Casualty Reports

Local story: Jeanice Galin was with family members attending the birth of her grandson in Georgia Saturday when she received the news every mother of a U.S. serviceman or woman fears the most.

Her youngest son Travis Nelson, 41, a member of the 101st Airborne Division out of Fort Campbell, Ky., had been killed while on duty in Iraq.

Nelson's death is the first involving a Cullman County resident in Iraq.

Local story: The tragedy of war touched down in Bossier City on Saturday, taking the youngest sibling and child from a family. Sgt. Julia Atkins, 22, died Saturday when a roadside bomb detonated near her military vehicle in Iraq, the Department of Defense confirmed Monday.

Atkins was a military police officer on her second tour of duty in the war. She was scheduled to leave Iraq in February and was planning to leave the Army and go to college.

Local story: The principal, several teachers and fellow 2004 classmates from Byron High School joined a mom in hospital scrubs and aging war veterans who didn’t know Andrew Patten to bid farewell to a fallen 19-year-old U.S. Marine. Mourners said God took one of his best as they arrived Monday at Maywood Free Evangelical Church, the place of worship on Samuelson Road where Patten made his closest friends. “He was funny. He was always the hit of the party,” said Pam Davis, whose children knew Patten through the church’s youth group. “He was always in fatigues. He’d been wearing fatigues since middle school.”

Local story: A soldier assigned to the 101st Airborne was killed Saturday in Taji, Iraq, when his unit was attacked by enemy forces, the Army said.

Sgt. Clarence L. Floyd Jr., 28, of Newark, N.J., was a member of the 1st Battalion, 320th Field Artillery Regiment, 2nd Brigade Combat Team based at Fort Campbell.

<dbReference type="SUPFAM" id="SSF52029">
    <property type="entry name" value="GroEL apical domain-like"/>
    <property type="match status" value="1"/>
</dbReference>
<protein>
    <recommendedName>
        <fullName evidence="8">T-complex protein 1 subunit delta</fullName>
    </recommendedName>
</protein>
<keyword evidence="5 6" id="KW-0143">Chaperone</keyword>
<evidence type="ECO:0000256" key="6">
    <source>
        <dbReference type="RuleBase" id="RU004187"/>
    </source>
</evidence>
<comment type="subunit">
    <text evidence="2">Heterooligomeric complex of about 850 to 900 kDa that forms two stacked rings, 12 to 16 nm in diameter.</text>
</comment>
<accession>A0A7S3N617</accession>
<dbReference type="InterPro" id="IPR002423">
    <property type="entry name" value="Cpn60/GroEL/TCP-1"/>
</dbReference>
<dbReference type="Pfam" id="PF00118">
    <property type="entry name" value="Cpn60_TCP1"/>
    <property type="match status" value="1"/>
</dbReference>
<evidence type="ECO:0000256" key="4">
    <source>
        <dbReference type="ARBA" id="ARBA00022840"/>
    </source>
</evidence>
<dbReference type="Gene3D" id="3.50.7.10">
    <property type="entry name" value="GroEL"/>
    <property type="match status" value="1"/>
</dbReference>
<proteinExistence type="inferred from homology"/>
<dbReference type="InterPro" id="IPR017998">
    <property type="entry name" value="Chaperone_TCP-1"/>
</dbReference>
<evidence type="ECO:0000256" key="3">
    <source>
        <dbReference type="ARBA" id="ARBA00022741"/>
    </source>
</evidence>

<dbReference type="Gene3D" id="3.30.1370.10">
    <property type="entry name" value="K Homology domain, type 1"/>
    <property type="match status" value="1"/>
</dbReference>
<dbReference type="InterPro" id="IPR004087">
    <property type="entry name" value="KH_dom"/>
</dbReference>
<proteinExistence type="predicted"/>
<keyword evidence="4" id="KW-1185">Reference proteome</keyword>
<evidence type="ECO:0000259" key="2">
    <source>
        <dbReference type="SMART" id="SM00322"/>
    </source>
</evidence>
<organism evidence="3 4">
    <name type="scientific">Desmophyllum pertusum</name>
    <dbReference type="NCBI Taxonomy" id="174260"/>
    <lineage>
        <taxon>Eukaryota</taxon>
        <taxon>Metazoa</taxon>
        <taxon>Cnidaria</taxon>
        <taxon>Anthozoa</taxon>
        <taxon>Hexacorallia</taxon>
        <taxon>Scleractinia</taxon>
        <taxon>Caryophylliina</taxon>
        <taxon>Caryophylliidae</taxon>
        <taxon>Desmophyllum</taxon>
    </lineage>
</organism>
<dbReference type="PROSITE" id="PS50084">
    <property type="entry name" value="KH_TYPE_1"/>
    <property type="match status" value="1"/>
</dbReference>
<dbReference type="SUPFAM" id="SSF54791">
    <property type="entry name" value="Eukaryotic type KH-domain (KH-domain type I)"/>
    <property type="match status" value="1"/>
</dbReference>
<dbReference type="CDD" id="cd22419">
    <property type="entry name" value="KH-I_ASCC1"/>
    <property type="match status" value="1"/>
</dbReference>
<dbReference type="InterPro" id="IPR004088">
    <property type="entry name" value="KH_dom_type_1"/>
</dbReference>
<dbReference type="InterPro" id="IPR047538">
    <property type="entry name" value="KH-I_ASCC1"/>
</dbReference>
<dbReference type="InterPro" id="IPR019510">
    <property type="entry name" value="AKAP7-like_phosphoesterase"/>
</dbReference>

Local story: A memorial service for two South Dakota National Guard members killed in Iraq will be held at 4 p.m. Thursday in Yankton High School's Summit Center Gymnasium. Sgt. 1st Class Richard Schild of Tabor and Staff Sgt. Daniel Cuka of Yankton were killed Dec. 4 when roadside bombs exploded near their Humvees. Schild, 40, and Cuka, 27, were members of Yankton's Battery C, 1st Battalion, 147th Field Artillery.

Local story: Every time 1st Lt. Kevin Joseph Smith left home, he left something behind.

Socks. Wallet. Once, he even left his Army uniform, and his father and stepmother had to send it to him by overnight mail.

When Smith, 28, died last week in Iraq, he left other things behind, his stepmother, Joann Smith, said at his funeral on Monday: a family who loved him and a fiancee he had planned to marry this winter.

Smith was killed by an insurgent's bomb as his unit of engineers traveled along the Tigris River, his father, Clifford, said last week.

Local story: James and Thelma Moudy say they never really worried about their son, though sometimes they could hear gunfire when he telephoned from Iraq.

Sgt. 1st Class James "Shawn" Moudy, 37, was on a mission for his country, his grieving parents said.

A Delaware native, Moudy died Sunday in western Baghdad when the Humvee he was driving struck a roadside bomb, the military told his family.

Local story: A soldier in his second tour of duty in Iraq was killed when his armored vehicle was struck by a roadside bomb, his family said Monday. U.S. Army Spc. Jared William Kubasak died either late Sunday or early Monday, a family representative told The Roanoke Times for a story published Tuesday. Kubasak, 25, was serving with the 3rd Armored Cavalry Regiment, based in Fort Carson, Colo. He was home as recently as last month to celebrate his 25th birthday, family friends said, and was scheduled to return home in March after his tour ended.

Local story: Sgt. Adrian Orosco, 26, was doing unspecified combat operations when the IED exploded, said Fort Irwin Public Affairs Officer Maj. John Clearwater.

Orosco was an infantryman with the 1st Squadron, 11th Armored Cavalry Regiment, stationed at Fort Irwin. He was from Corcoran.

Orosco leaves behind a wife, Elizabeth, and three children between the ages of 3 and 7, who still live at Fort Irwin, Maj. Clearwater said.